HS2 tunnelling machines reach Chalfont St Peter ventilation shaft

HS2 has confirmed that the two 2,000t tunnelling machines digging the high speed rail project’s tunnels under the Chilterns, in the UK, have completed the first stage, up to the ventilation shaft at Chalfont St Peter.

 HS2 tunnelling machines have reach the Chalfont St Peter ventilation shaft 3.6 miles into their journey

HS2 tunnelling machines have reach the Chalfont St Peter ventilation shaft 3.6 miles into their journey

This achievement means that a combined total of over 3.6 miles has now been dug by the two machines - named Florence and Cecilia - since they launched from the southern end of the tunnels last summer.

The 78m deep shaft at Chalfont St Peter is the first of five that will provide ventilation and emergency access to the 10-mile-long twin tunnels, which are the longest on the project. Once complete, the shaft will be covered by a headhouse designed to resemble local farm buildings.

Designed specifically for the geology of the Chilterns, each TBM is a 170m long self-contained underground factory, digging the tunnel, lining it with concrete wall segments and grouting them into place as it moves forward.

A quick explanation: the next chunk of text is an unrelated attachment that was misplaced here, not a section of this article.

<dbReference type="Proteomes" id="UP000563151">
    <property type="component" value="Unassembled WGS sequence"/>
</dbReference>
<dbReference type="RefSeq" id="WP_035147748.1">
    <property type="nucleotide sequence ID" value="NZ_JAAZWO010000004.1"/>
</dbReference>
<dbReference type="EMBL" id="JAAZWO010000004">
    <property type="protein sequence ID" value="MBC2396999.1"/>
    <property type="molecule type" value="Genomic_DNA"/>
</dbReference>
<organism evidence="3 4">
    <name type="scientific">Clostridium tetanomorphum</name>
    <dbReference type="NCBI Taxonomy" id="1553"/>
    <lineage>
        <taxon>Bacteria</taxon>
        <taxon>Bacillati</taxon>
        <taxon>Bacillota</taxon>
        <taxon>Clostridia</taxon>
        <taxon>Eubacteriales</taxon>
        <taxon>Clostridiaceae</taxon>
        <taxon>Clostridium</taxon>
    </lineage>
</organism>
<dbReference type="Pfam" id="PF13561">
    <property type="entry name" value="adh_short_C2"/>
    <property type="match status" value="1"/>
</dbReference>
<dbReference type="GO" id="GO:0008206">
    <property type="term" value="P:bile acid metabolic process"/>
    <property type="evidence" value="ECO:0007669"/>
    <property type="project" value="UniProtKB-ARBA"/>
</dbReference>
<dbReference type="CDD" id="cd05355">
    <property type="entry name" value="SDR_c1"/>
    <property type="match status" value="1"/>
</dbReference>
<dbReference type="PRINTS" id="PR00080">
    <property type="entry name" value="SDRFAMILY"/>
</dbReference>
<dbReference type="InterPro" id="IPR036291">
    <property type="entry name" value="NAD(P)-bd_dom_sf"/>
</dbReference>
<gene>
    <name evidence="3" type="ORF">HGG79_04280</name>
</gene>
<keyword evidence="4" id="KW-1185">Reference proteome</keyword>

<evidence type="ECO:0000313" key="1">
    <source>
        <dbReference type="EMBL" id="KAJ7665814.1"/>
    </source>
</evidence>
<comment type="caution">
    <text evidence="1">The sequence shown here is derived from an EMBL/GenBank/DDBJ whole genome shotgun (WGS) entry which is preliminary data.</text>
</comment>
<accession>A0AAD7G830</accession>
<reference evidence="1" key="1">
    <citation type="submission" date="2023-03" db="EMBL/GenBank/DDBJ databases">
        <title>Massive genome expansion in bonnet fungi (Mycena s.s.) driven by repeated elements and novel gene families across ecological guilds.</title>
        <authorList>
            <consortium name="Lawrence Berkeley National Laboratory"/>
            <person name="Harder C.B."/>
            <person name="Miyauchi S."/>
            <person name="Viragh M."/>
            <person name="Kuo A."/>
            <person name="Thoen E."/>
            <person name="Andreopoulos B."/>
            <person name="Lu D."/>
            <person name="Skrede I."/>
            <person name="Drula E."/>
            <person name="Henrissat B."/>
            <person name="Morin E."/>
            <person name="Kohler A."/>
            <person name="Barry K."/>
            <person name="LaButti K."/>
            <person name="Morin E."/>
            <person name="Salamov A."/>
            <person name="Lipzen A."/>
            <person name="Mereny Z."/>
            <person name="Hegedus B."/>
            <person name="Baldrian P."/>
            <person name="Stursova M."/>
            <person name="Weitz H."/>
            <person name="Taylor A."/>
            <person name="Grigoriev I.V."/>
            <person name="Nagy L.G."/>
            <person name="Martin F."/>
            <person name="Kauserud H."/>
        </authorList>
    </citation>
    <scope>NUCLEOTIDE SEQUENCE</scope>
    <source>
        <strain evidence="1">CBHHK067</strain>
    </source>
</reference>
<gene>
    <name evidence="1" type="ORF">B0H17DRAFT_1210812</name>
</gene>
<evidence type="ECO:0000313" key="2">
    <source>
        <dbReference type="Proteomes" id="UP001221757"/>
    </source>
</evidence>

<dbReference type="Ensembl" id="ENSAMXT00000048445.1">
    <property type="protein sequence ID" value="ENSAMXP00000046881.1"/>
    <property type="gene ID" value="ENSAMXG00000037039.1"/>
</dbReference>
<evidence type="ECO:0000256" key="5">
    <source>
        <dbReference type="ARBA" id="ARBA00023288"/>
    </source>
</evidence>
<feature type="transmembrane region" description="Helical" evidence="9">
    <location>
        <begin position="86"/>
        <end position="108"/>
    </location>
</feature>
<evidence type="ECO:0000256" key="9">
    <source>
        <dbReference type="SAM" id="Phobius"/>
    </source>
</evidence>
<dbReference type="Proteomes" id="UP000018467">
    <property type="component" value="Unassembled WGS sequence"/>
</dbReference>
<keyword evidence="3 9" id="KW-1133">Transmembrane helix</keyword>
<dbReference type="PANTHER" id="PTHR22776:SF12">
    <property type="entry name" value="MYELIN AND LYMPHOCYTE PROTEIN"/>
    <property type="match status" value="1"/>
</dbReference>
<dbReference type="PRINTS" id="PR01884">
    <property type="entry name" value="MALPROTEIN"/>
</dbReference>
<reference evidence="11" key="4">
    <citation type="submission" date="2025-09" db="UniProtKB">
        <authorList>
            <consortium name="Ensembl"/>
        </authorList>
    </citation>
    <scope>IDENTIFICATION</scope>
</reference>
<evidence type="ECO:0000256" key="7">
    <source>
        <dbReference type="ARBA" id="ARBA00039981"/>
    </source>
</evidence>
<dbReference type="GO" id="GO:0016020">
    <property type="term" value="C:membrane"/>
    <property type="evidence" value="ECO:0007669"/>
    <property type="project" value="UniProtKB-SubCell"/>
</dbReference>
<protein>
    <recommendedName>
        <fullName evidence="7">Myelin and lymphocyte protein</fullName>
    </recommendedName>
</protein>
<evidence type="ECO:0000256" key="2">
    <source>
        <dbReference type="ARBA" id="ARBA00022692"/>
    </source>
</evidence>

Welcoming the progress, HS2 Ltd Project client David Emms said: "The Chiltern tunnel will take HS2 underneath the hills and safeguard the woodlands and wildlife habits above ground as well as significantly reducing disruption to communities during construction and operation of the new railway.

"It's great to see how much progress has been made by Florence and Cecilia - and the teams excavating the five ventilation shafts - and I'd like to thank everyone involved in getting us this far."

These first two TBMs on the HS2 project are operated by, Align - a joint venture formed of Bouygues Travaux Publics, Sir Robert McAlpine, and VolkerFitzpatrick.

A crew of 17 people on board each machine keep them running, working in shifts and supported by over 100 people on the surface, managing the logistics and maintaining the smooth progress of the tunnelling operation.

Align project director, Daniel Altier said: "Florence and Cecilia reaching our first shaft at Chalfont St Peter is a great achievement for not only the tunnelling team but also the construction team involved in excavating and preparing the shaft. In particular, I would like to pay credit to KVJV and Keltbray our supply chain partners, who have been working tirelessly over the last few months to ensure the shaft is ready for the arrival of Florence and Cecilia."

Each of the separate northbound and southbound tunnels will require 56,000 fibre-reinforced concrete wall segments, which are all being made in purpose build factories on site at the south portal, located just inside the M25. During their first 3.6 miles, Florence and Cecilia have combined installed more than 20,000 separate segments, each weighing around 8.5t.

In total there will be 10 TBMs on the HS2 project - working to create 64 miles of tunnel between London and the West Midlands including major tunnels on the approach to London and Birmingham. Three machines have been launched so far.

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